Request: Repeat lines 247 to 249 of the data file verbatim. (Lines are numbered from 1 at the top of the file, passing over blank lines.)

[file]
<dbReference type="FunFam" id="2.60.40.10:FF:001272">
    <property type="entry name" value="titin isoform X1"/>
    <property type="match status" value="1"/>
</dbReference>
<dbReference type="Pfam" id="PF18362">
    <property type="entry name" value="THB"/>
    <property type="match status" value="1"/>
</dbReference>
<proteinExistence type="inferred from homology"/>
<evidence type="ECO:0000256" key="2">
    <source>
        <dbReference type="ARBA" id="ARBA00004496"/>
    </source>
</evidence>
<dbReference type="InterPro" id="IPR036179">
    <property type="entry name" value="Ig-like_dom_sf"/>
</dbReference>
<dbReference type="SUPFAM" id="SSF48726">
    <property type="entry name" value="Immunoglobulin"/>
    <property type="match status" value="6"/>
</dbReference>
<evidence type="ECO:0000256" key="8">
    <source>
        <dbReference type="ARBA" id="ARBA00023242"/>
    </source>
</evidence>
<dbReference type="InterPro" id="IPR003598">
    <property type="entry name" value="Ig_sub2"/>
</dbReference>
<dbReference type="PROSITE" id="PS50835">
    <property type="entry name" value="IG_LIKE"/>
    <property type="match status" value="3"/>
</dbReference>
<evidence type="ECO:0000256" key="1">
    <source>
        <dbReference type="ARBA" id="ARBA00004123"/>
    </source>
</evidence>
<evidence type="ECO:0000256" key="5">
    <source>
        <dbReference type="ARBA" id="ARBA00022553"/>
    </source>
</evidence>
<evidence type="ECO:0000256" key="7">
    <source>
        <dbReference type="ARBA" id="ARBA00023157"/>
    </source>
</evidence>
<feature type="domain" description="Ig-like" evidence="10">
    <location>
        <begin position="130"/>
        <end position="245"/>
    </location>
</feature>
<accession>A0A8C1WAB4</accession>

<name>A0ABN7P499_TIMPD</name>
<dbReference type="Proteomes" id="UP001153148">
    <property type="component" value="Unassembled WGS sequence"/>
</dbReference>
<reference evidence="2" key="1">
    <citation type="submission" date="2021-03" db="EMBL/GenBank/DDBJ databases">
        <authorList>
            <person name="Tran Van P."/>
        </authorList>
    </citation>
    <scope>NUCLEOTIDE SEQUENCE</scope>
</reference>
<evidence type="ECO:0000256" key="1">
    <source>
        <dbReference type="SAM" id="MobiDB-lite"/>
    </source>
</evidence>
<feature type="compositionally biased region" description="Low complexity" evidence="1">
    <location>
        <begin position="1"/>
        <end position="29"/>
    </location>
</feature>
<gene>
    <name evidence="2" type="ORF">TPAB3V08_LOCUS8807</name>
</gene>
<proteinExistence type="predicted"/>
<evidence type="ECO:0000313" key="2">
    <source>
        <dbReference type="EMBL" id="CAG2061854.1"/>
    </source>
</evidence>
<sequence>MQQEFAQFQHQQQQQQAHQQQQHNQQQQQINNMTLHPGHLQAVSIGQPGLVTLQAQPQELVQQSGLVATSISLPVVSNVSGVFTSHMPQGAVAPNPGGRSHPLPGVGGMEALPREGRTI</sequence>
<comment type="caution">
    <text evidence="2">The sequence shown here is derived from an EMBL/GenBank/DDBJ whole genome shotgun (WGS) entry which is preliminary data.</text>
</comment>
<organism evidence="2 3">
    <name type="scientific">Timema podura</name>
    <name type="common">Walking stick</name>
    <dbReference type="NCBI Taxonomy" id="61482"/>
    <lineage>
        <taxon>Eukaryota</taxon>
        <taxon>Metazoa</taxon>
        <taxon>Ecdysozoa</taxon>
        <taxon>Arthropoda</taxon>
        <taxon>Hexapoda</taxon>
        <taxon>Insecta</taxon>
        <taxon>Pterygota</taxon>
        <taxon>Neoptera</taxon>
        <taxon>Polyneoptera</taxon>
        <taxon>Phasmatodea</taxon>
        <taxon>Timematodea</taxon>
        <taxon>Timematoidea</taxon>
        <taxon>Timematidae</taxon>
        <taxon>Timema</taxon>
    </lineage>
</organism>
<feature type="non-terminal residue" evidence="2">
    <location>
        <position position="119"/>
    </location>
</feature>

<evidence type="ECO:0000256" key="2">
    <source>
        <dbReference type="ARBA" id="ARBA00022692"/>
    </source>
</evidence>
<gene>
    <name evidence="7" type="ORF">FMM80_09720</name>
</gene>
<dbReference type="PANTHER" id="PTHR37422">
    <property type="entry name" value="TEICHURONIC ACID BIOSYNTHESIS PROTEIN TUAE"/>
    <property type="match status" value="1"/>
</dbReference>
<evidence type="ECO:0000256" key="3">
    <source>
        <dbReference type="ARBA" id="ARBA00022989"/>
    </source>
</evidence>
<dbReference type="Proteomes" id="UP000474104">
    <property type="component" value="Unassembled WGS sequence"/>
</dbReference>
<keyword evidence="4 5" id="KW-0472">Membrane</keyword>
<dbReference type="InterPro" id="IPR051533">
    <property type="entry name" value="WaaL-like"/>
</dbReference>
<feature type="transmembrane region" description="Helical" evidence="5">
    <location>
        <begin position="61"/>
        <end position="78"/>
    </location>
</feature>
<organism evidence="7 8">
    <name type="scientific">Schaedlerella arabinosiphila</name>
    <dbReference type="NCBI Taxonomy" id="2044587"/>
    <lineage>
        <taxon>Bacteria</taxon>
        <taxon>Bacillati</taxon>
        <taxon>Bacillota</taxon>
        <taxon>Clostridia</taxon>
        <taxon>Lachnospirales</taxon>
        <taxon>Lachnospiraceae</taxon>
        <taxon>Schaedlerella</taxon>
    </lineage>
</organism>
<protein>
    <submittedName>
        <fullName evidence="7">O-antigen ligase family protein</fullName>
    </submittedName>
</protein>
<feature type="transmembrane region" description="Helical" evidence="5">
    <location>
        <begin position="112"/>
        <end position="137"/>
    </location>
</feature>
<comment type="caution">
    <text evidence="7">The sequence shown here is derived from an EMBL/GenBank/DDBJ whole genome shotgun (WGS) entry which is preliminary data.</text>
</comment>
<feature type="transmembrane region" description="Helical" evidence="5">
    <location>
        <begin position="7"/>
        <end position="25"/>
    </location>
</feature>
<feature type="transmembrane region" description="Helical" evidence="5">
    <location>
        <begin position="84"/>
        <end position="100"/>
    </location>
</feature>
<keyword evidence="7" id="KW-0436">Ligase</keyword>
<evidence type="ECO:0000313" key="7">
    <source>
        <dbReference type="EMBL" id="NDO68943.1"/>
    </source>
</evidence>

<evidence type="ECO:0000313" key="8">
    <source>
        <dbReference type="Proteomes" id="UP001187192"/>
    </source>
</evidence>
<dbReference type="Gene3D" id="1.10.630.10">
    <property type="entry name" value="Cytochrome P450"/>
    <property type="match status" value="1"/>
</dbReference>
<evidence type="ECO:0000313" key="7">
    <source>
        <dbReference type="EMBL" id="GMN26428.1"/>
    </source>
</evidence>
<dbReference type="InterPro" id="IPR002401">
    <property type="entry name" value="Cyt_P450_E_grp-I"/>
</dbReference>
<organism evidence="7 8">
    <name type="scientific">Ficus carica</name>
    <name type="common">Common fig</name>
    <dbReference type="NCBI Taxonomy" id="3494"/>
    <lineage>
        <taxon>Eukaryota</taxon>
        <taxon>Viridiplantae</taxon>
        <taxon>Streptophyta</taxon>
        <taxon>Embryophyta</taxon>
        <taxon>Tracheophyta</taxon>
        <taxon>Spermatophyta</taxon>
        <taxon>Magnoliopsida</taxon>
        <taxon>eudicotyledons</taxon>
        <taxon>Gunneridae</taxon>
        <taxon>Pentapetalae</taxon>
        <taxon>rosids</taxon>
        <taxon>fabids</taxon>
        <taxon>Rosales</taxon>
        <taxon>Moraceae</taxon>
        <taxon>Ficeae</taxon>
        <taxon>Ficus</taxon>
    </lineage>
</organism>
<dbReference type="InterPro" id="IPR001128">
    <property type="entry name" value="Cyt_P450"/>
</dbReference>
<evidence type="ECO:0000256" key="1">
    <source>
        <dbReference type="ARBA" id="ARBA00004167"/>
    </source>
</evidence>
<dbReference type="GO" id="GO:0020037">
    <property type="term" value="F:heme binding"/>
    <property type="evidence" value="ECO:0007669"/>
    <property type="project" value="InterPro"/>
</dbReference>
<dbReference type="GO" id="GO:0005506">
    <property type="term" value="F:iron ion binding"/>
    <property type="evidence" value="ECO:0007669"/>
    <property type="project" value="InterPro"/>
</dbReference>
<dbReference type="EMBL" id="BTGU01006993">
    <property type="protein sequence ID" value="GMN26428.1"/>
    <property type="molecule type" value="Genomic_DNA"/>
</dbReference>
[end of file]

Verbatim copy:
    <property type="term" value="F:iron ion binding"/>
    <property type="evidence" value="ECO:0007669"/>
    <property type="project" value="InterPro"/>